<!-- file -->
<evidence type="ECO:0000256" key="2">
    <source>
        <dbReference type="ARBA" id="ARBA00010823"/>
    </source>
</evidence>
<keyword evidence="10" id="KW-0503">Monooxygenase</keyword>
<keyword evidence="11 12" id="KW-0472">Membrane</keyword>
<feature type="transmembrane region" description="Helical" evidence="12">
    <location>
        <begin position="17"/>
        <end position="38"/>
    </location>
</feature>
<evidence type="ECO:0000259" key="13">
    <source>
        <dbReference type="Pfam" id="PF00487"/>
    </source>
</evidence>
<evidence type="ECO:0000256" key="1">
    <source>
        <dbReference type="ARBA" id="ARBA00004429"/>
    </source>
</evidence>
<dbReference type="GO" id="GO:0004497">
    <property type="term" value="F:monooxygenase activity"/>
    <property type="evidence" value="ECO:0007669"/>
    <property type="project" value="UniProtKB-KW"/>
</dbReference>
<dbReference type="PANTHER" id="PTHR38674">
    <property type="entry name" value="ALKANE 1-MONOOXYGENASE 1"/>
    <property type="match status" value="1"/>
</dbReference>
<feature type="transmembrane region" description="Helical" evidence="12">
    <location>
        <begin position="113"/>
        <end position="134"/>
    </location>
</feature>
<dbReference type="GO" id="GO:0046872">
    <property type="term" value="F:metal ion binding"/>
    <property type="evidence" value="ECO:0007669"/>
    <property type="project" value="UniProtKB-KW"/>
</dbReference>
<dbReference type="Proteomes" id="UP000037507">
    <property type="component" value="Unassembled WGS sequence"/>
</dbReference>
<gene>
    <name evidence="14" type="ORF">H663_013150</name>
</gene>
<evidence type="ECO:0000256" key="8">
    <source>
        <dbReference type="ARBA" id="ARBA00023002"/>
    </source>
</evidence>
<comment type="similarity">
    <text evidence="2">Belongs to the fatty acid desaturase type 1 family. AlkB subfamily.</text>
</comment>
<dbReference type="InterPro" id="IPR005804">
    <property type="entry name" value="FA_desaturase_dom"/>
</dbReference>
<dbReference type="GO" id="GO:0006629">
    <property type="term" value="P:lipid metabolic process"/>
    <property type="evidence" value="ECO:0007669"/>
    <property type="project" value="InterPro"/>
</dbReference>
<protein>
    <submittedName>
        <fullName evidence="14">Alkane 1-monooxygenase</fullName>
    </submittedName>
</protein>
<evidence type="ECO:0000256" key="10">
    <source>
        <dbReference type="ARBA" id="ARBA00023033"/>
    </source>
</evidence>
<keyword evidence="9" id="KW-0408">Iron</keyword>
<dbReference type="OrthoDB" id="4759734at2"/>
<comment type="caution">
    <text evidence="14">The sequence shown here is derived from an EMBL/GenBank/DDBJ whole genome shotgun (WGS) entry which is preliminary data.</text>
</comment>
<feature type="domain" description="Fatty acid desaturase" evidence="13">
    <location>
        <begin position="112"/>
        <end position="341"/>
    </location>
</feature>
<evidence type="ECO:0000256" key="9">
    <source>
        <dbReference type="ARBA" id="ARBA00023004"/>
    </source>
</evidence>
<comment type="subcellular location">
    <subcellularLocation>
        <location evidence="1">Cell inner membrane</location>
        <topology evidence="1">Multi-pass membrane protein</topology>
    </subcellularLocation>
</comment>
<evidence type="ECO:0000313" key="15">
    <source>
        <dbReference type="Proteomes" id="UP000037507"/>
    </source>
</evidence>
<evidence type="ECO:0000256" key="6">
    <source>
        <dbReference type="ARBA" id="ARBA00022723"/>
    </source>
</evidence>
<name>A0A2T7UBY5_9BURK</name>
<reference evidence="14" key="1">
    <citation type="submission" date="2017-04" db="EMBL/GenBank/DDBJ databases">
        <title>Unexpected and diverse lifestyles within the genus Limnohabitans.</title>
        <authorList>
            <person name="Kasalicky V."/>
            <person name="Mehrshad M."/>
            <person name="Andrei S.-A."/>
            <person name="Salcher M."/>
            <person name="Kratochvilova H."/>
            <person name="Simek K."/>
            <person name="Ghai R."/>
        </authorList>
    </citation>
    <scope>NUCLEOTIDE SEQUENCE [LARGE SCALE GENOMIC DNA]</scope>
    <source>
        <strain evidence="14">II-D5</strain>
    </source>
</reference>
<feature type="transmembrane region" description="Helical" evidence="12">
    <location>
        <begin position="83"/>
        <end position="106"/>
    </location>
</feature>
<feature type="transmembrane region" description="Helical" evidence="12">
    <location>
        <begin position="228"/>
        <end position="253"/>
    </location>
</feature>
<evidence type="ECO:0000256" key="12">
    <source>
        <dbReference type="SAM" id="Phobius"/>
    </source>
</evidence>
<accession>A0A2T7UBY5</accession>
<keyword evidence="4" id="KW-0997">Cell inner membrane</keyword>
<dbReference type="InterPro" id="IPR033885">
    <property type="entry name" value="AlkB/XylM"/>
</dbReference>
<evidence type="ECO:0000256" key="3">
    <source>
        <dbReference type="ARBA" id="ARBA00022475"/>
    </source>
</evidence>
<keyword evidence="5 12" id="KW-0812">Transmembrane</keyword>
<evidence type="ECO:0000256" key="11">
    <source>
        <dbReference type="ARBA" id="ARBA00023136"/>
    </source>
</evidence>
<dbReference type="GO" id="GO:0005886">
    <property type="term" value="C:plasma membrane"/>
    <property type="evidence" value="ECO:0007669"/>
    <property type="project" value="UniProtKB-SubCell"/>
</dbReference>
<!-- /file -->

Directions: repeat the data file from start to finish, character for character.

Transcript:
<evidence type="ECO:0000256" key="2">
    <source>
        <dbReference type="ARBA" id="ARBA00010823"/>
    </source>
</evidence>
<keyword evidence="10" id="KW-0503">Monooxygenase</keyword>
<keyword evidence="11 12" id="KW-0472">Membrane</keyword>
<feature type="transmembrane region" description="Helical" evidence="12">
    <location>
        <begin position="17"/>
        <end position="38"/>
    </location>
</feature>
<evidence type="ECO:0000259" key="13">
    <source>
        <dbReference type="Pfam" id="PF00487"/>
    </source>
</evidence>
<evidence type="ECO:0000256" key="1">
    <source>
        <dbReference type="ARBA" id="ARBA00004429"/>
    </source>
</evidence>
<dbReference type="GO" id="GO:0004497">
    <property type="term" value="F:monooxygenase activity"/>
    <property type="evidence" value="ECO:0007669"/>
    <property type="project" value="UniProtKB-KW"/>
</dbReference>
<dbReference type="PANTHER" id="PTHR38674">
    <property type="entry name" value="ALKANE 1-MONOOXYGENASE 1"/>
    <property type="match status" value="1"/>
</dbReference>
<feature type="transmembrane region" description="Helical" evidence="12">
    <location>
        <begin position="113"/>
        <end position="134"/>
    </location>
</feature>
<dbReference type="GO" id="GO:0046872">
    <property type="term" value="F:metal ion binding"/>
    <property type="evidence" value="ECO:0007669"/>
    <property type="project" value="UniProtKB-KW"/>
</dbReference>
<dbReference type="Proteomes" id="UP000037507">
    <property type="component" value="Unassembled WGS sequence"/>
</dbReference>
<gene>
    <name evidence="14" type="ORF">H663_013150</name>
</gene>
<evidence type="ECO:0000256" key="8">
    <source>
        <dbReference type="ARBA" id="ARBA00023002"/>
    </source>
</evidence>
<comment type="similarity">
    <text evidence="2">Belongs to the fatty acid desaturase type 1 family. AlkB subfamily.</text>
</comment>
<dbReference type="InterPro" id="IPR005804">
    <property type="entry name" value="FA_desaturase_dom"/>
</dbReference>
<dbReference type="GO" id="GO:0006629">
    <property type="term" value="P:lipid metabolic process"/>
    <property type="evidence" value="ECO:0007669"/>
    <property type="project" value="InterPro"/>
</dbReference>
<protein>
    <submittedName>
        <fullName evidence="14">Alkane 1-monooxygenase</fullName>
    </submittedName>
</protein>
<evidence type="ECO:0000256" key="10">
    <source>
        <dbReference type="ARBA" id="ARBA00023033"/>
    </source>
</evidence>
<keyword evidence="9" id="KW-0408">Iron</keyword>
<dbReference type="OrthoDB" id="4759734at2"/>
<comment type="caution">
    <text evidence="14">The sequence shown here is derived from an EMBL/GenBank/DDBJ whole genome shotgun (WGS) entry which is preliminary data.</text>
</comment>
<feature type="domain" description="Fatty acid desaturase" evidence="13">
    <location>
        <begin position="112"/>
        <end position="341"/>
    </location>
</feature>
<evidence type="ECO:0000256" key="9">
    <source>
        <dbReference type="ARBA" id="ARBA00023004"/>
    </source>
</evidence>
<comment type="subcellular location">
    <subcellularLocation>
        <location evidence="1">Cell inner membrane</location>
        <topology evidence="1">Multi-pass membrane protein</topology>
    </subcellularLocation>
</comment>
<evidence type="ECO:0000313" key="15">
    <source>
        <dbReference type="Proteomes" id="UP000037507"/>
    </source>
</evidence>
<evidence type="ECO:0000256" key="6">
    <source>
        <dbReference type="ARBA" id="ARBA00022723"/>
    </source>
</evidence>
<name>A0A2T7UBY5_9BURK</name>
<reference evidence="14" key="1">
    <citation type="submission" date="2017-04" db="EMBL/GenBank/DDBJ databases">
        <title>Unexpected and diverse lifestyles within the genus Limnohabitans.</title>
        <authorList>
            <person name="Kasalicky V."/>
            <person name="Mehrshad M."/>
            <person name="Andrei S.-A."/>
            <person name="Salcher M."/>
            <person name="Kratochvilova H."/>
            <person name="Simek K."/>
            <person name="Ghai R."/>
        </authorList>
    </citation>
    <scope>NUCLEOTIDE SEQUENCE [LARGE SCALE GENOMIC DNA]</scope>
    <source>
        <strain evidence="14">II-D5</strain>
    </source>
</reference>
<feature type="transmembrane region" description="Helical" evidence="12">
    <location>
        <begin position="83"/>
        <end position="106"/>
    </location>
</feature>
<feature type="transmembrane region" description="Helical" evidence="12">
    <location>
        <begin position="228"/>
        <end position="253"/>
    </location>
</feature>
<evidence type="ECO:0000256" key="12">
    <source>
        <dbReference type="SAM" id="Phobius"/>
    </source>
</evidence>
<accession>A0A2T7UBY5</accession>
<keyword evidence="4" id="KW-0997">Cell inner membrane</keyword>
<dbReference type="InterPro" id="IPR033885">
    <property type="entry name" value="AlkB/XylM"/>
</dbReference>
<evidence type="ECO:0000256" key="3">
    <source>
        <dbReference type="ARBA" id="ARBA00022475"/>
    </source>
</evidence>
<keyword evidence="5 12" id="KW-0812">Transmembrane</keyword>
<evidence type="ECO:0000256" key="11">
    <source>
        <dbReference type="ARBA" id="ARBA00023136"/>
    </source>
</evidence>
<dbReference type="GO" id="GO:0005886">
    <property type="term" value="C:plasma membrane"/>
    <property type="evidence" value="ECO:0007669"/>
    <property type="project" value="UniProtKB-SubCell"/>
</dbReference>